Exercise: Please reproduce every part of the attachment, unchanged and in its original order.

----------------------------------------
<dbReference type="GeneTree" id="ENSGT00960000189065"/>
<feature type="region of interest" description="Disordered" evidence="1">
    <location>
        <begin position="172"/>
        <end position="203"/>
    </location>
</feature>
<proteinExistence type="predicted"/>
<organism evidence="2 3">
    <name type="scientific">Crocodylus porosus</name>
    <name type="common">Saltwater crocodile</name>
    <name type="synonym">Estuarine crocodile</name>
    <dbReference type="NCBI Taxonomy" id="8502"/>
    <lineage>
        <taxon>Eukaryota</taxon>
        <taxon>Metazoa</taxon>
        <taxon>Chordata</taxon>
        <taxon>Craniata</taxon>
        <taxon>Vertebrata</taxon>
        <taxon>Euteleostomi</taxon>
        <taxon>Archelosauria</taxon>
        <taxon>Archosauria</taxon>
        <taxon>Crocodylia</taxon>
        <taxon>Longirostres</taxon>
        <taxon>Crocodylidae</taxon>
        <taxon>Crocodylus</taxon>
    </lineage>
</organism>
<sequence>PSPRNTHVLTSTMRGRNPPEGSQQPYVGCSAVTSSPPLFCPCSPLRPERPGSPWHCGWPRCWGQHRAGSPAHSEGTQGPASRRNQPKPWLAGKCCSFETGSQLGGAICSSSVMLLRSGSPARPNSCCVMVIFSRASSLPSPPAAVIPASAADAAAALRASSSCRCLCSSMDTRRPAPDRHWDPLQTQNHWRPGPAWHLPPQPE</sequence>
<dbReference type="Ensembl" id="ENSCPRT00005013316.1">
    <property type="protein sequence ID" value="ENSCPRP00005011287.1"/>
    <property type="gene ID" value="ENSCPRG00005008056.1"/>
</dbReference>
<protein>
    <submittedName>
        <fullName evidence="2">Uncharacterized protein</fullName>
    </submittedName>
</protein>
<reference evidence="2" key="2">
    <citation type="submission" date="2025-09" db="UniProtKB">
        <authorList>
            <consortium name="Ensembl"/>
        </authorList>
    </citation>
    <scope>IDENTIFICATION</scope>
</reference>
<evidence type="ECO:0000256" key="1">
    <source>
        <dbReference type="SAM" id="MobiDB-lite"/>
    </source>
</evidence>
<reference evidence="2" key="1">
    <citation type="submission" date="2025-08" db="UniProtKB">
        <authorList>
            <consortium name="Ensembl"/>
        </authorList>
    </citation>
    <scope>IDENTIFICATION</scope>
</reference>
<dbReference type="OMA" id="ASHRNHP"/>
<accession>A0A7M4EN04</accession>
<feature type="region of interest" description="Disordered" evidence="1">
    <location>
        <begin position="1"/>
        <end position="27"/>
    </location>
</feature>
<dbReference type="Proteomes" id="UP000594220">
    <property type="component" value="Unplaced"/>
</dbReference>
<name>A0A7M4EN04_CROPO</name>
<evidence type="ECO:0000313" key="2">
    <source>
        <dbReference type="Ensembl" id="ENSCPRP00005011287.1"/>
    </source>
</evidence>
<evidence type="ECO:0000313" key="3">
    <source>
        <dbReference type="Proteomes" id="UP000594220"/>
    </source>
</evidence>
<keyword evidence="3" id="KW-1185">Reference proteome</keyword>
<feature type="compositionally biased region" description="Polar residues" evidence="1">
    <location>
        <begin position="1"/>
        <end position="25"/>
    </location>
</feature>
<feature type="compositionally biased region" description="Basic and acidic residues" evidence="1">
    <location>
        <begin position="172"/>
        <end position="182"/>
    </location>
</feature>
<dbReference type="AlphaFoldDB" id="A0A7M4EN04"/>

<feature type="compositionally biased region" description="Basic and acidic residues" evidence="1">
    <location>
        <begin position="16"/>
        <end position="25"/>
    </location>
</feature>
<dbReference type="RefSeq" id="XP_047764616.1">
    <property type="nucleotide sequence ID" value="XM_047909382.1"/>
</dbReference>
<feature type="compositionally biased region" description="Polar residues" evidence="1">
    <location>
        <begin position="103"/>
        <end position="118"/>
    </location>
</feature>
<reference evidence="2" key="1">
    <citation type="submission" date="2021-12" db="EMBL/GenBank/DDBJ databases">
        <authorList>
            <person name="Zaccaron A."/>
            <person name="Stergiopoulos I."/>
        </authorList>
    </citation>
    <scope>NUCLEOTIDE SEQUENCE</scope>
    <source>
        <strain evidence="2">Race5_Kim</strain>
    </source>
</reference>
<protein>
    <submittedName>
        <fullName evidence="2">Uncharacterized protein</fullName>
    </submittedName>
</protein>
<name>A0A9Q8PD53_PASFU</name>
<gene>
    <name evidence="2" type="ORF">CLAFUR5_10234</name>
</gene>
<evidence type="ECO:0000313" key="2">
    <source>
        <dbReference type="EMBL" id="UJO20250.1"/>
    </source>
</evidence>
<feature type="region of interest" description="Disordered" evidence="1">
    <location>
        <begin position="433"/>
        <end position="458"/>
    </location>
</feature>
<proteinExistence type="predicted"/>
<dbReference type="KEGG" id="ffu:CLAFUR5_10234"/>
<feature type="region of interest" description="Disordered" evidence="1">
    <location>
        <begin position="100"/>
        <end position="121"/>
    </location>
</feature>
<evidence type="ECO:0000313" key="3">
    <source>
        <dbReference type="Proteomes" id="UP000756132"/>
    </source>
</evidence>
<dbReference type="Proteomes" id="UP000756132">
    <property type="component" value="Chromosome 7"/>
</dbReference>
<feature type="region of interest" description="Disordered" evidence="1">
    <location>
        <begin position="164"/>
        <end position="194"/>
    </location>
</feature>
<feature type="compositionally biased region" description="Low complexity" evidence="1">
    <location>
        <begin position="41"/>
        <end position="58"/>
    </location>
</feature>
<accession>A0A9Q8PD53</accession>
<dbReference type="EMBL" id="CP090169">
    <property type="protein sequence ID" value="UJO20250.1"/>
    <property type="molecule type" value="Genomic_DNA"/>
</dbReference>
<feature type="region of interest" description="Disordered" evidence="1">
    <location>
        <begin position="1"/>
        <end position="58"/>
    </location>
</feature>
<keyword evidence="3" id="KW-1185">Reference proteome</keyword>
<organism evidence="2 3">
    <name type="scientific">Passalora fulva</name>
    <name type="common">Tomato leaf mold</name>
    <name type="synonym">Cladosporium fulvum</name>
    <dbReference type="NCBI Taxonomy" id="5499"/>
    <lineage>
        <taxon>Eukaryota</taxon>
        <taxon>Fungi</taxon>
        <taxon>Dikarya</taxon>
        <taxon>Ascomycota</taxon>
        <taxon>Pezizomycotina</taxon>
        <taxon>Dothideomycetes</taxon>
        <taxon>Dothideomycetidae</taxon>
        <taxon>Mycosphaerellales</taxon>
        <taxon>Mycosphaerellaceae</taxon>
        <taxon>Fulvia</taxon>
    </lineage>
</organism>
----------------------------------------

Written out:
<dbReference type="GeneTree" id="ENSGT00960000189065"/>
<feature type="region of interest" description="Disordered" evidence="1">
    <location>
        <begin position="172"/>
        <end position="203"/>
    </location>
</feature>
<proteinExistence type="predicted"/>
<organism evidence="2 3">
    <name type="scientific">Crocodylus porosus</name>
    <name type="common">Saltwater crocodile</name>
    <name type="synonym">Estuarine crocodile</name>
    <dbReference type="NCBI Taxonomy" id="8502"/>
    <lineage>
        <taxon>Eukaryota</taxon>
        <taxon>Metazoa</taxon>
        <taxon>Chordata</taxon>
        <taxon>Craniata</taxon>
        <taxon>Vertebrata</taxon>
        <taxon>Euteleostomi</taxon>
        <taxon>Archelosauria</taxon>
        <taxon>Archosauria</taxon>
        <taxon>Crocodylia</taxon>
        <taxon>Longirostres</taxon>
        <taxon>Crocodylidae</taxon>
        <taxon>Crocodylus</taxon>
    </lineage>
</organism>
<sequence>PSPRNTHVLTSTMRGRNPPEGSQQPYVGCSAVTSSPPLFCPCSPLRPERPGSPWHCGWPRCWGQHRAGSPAHSEGTQGPASRRNQPKPWLAGKCCSFETGSQLGGAICSSSVMLLRSGSPARPNSCCVMVIFSRASSLPSPPAAVIPASAADAAAALRASSSCRCLCSSMDTRRPAPDRHWDPLQTQNHWRPGPAWHLPPQPE</sequence>
<dbReference type="Ensembl" id="ENSCPRT00005013316.1">
    <property type="protein sequence ID" value="ENSCPRP00005011287.1"/>
    <property type="gene ID" value="ENSCPRG00005008056.1"/>
</dbReference>
<protein>
    <submittedName>
        <fullName evidence="2">Uncharacterized protein</fullName>
    </submittedName>
</protein>
<reference evidence="2" key="2">
    <citation type="submission" date="2025-09" db="UniProtKB">
        <authorList>
            <consortium name="Ensembl"/>
        </authorList>
    </citation>
    <scope>IDENTIFICATION</scope>
</reference>
<evidence type="ECO:0000256" key="1">
    <source>
        <dbReference type="SAM" id="MobiDB-lite"/>
    </source>
</evidence>
<reference evidence="2" key="1">
    <citation type="submission" date="2025-08" db="UniProtKB">
        <authorList>
            <consortium name="Ensembl"/>
        </authorList>
    </citation>
    <scope>IDENTIFICATION</scope>
</reference>
<dbReference type="OMA" id="ASHRNHP"/>
<accession>A0A7M4EN04</accession>
<feature type="region of interest" description="Disordered" evidence="1">
    <location>
        <begin position="1"/>
        <end position="27"/>
    </location>
</feature>
<dbReference type="Proteomes" id="UP000594220">
    <property type="component" value="Unplaced"/>
</dbReference>
<name>A0A7M4EN04_CROPO</name>
<evidence type="ECO:0000313" key="2">
    <source>
        <dbReference type="Ensembl" id="ENSCPRP00005011287.1"/>
    </source>
</evidence>
<evidence type="ECO:0000313" key="3">
    <source>
        <dbReference type="Proteomes" id="UP000594220"/>
    </source>
</evidence>
<keyword evidence="3" id="KW-1185">Reference proteome</keyword>
<feature type="compositionally biased region" description="Polar residues" evidence="1">
    <location>
        <begin position="1"/>
        <end position="25"/>
    </location>
</feature>
<feature type="compositionally biased region" description="Basic and acidic residues" evidence="1">
    <location>
        <begin position="172"/>
        <end position="182"/>
    </location>
</feature>
<dbReference type="AlphaFoldDB" id="A0A7M4EN04"/>

<feature type="compositionally biased region" description="Basic and acidic residues" evidence="1">
    <location>
        <begin position="16"/>
        <end position="25"/>
    </location>
</feature>
<dbReference type="RefSeq" id="XP_047764616.1">
    <property type="nucleotide sequence ID" value="XM_047909382.1"/>
</dbReference>
<feature type="compositionally biased region" description="Polar residues" evidence="1">
    <location>
        <begin position="103"/>
        <end position="118"/>
    </location>
</feature>
<reference evidence="2" key="1">
    <citation type="submission" date="2021-12" db="EMBL/GenBank/DDBJ databases">
        <authorList>
            <person name="Zaccaron A."/>
            <person name="Stergiopoulos I."/>
        </authorList>
    </citation>
    <scope>NUCLEOTIDE SEQUENCE</scope>
    <source>
        <strain evidence="2">Race5_Kim</strain>
    </source>
</reference>
<protein>
    <submittedName>
        <fullName evidence="2">Uncharacterized protein</fullName>
    </submittedName>
</protein>
<name>A0A9Q8PD53_PASFU</name>
<gene>
    <name evidence="2" type="ORF">CLAFUR5_10234</name>
</gene>
<evidence type="ECO:0000313" key="2">
    <source>
        <dbReference type="EMBL" id="UJO20250.1"/>
    </source>
</evidence>
<feature type="region of interest" description="Disordered" evidence="1">
    <location>
        <begin position="433"/>
        <end position="458"/>
    </location>
</feature>
<proteinExistence type="predicted"/>
<dbReference type="KEGG" id="ffu:CLAFUR5_10234"/>
<feature type="region of interest" description="Disordered" evidence="1">
    <location>
        <begin position="100"/>
        <end position="121"/>
    </location>
</feature>
<evidence type="ECO:0000313" key="3">
    <source>
        <dbReference type="Proteomes" id="UP000756132"/>
    </source>
</evidence>
<dbReference type="Proteomes" id="UP000756132">
    <property type="component" value="Chromosome 7"/>
</dbReference>
<feature type="region of interest" description="Disordered" evidence="1">
    <location>
        <begin position="164"/>
        <end position="194"/>
    </location>
</feature>
<feature type="compositionally biased region" description="Low complexity" evidence="1">
    <location>
        <begin position="41"/>
        <end position="58"/>
    </location>
</feature>
<accession>A0A9Q8PD53</accession>
<dbReference type="EMBL" id="CP090169">
    <property type="protein sequence ID" value="UJO20250.1"/>
    <property type="molecule type" value="Genomic_DNA"/>
</dbReference>
<feature type="region of interest" description="Disordered" evidence="1">
    <location>
        <begin position="1"/>
        <end position="58"/>
    </location>
</feature>
<keyword evidence="3" id="KW-1185">Reference proteome</keyword>
<organism evidence="2 3">
    <name type="scientific">Passalora fulva</name>
    <name type="common">Tomato leaf mold</name>
    <name type="synonym">Cladosporium fulvum</name>
    <dbReference type="NCBI Taxonomy" id="5499"/>
    <lineage>
        <taxon>Eukaryota</taxon>
        <taxon>Fungi</taxon>
        <taxon>Dikarya</taxon>
        <taxon>Ascomycota</taxon>
        <taxon>Pezizomycotina</taxon>
        <taxon>Dothideomycetes</taxon>
        <taxon>Dothideomycetidae</taxon>
        <taxon>Mycosphaerellales</taxon>
        <taxon>Mycosphaerellaceae</taxon>
        <taxon>Fulvia</taxon>
    </lineage>
</organism>